Effect of Temperature on Larvae Growth – Lab Report Example

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The paper "Effect of Temperature on Larvae Growth" is a good example of a lab report on science. Abstract This experiment aimed at investigating the relationship between larvae growth and temperature. The various facts about forensic entomology have been discussed as a build-up to this experiment. The experiment involved placing a constant number of larvae in beakers which were then placed in different temperature conditions. From the experiment, it was found that the beakers that were under a mean temperature of 18 deg C recorded the shortest time of 1.5 days and the adults emerged.

On the other hand at the average temperature of 6 deg C the longest time of 5 days was taken for the adult to merge. Introduction Forensic entomology knew as medico-legal is the study that is linked to a human corpse in order to establish elapsed time since the time of occurrence of death (Goff, 2000). From the evidence gathered from insects, it can be established whether a body has been moved to a second site after death or if there has been any form of disturbance of the body in the due cause, either by wild animals or by the killer who returned to the scene of the crime (Catts, 1990).

However, forensic entomologists are usually interested in establishing the elapsed time since the occurrence of death. A forensic entomologist will be involved in cases that have occurred at least 72 hours or more. This is due to the fact that there are other forensic methods that are more accurate that obtained from the insect. For a time period of about three days, the evidence obtained from the insects that are associated with the body is found to be very accurate and in some cases, it may be the only that can be used in the determination elapsed time since the occurrence of death or when the body was put into conducive conditions of decomposition (Arnoldos, 2005). After a period of time, the eggs which are laid in batches on the corpse hatch into a first instar larva which feeds on the corpse and molts into second instar larva.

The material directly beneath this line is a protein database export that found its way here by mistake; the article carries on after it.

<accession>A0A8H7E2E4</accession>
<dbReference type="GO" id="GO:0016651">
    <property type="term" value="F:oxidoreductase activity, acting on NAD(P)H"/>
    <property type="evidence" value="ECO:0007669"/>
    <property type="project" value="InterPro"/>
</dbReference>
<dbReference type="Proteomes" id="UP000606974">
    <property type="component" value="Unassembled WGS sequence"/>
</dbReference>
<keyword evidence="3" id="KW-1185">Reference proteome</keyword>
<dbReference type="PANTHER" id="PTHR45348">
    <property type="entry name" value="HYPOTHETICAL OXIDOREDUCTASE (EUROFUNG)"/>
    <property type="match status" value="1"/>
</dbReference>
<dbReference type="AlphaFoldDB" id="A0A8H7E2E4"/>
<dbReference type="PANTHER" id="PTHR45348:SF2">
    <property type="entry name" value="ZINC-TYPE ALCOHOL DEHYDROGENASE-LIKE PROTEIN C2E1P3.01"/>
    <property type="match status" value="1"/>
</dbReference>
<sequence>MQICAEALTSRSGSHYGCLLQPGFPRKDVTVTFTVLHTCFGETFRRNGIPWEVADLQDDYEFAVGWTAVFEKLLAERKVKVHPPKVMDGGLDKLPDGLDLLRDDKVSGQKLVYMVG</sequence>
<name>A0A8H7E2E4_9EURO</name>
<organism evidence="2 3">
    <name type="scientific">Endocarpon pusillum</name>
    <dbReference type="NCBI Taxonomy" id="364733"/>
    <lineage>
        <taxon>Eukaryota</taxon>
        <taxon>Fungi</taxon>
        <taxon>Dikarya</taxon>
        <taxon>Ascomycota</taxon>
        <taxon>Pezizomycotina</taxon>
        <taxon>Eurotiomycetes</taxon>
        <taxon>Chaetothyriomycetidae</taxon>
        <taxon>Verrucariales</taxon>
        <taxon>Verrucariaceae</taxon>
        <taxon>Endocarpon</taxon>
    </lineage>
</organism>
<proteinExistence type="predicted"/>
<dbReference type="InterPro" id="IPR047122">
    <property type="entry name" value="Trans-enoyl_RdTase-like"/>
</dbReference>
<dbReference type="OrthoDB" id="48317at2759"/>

With continued feeding of the larva, there will be the development of the third instar larva which is identified from the size and the number of spiracles (Goff, 2000; Blackith, 1990).

In all this process the environmental temperature plays a very big role in determining the rate at which these processes take place. If the surrounding temperature goes lower than a specific point the growth activity may seize or even death may occur. The third instar will continue feeding for some time then it stops and starts wandering away from the corpse and settle at the ideal place to pupate. From the pupae stage, there is metamorphosis to the adult stage (Goff, 2000; Blackith, 1990). In investigations involving death, having an accurate estimate of the time of death or the time that has elapsed since the occurrence of death (PMI) is vital.

The estimation of PMI is of great importance in investigating suspicious death as it will assist in the reconstruction of events and the circumstance under which the death occurred (Arnoldos, 2005; Blackith, 1990 ). This may help in linking the suspect to the victim and also may help to establish how credible are the statements given by the witnesses.

In addition to its importance in criminal cases, it also applies to civil cases. The estimates always have implications in the judiciary in matters of insurance and inheritance whether the death is due to natural cause, by accident, or by suicide. There different methods that are put into use in order to give an estimate of PMI. Postmortem changes like settling of blood, the cooling of the body, and the decomposition of the body are used by the pathologist when as a way to determine the time elapsed since (Goff, 2000; Blackith, 1990). It is possible to work out the specific base temperature for a particular species from a laboratory set up.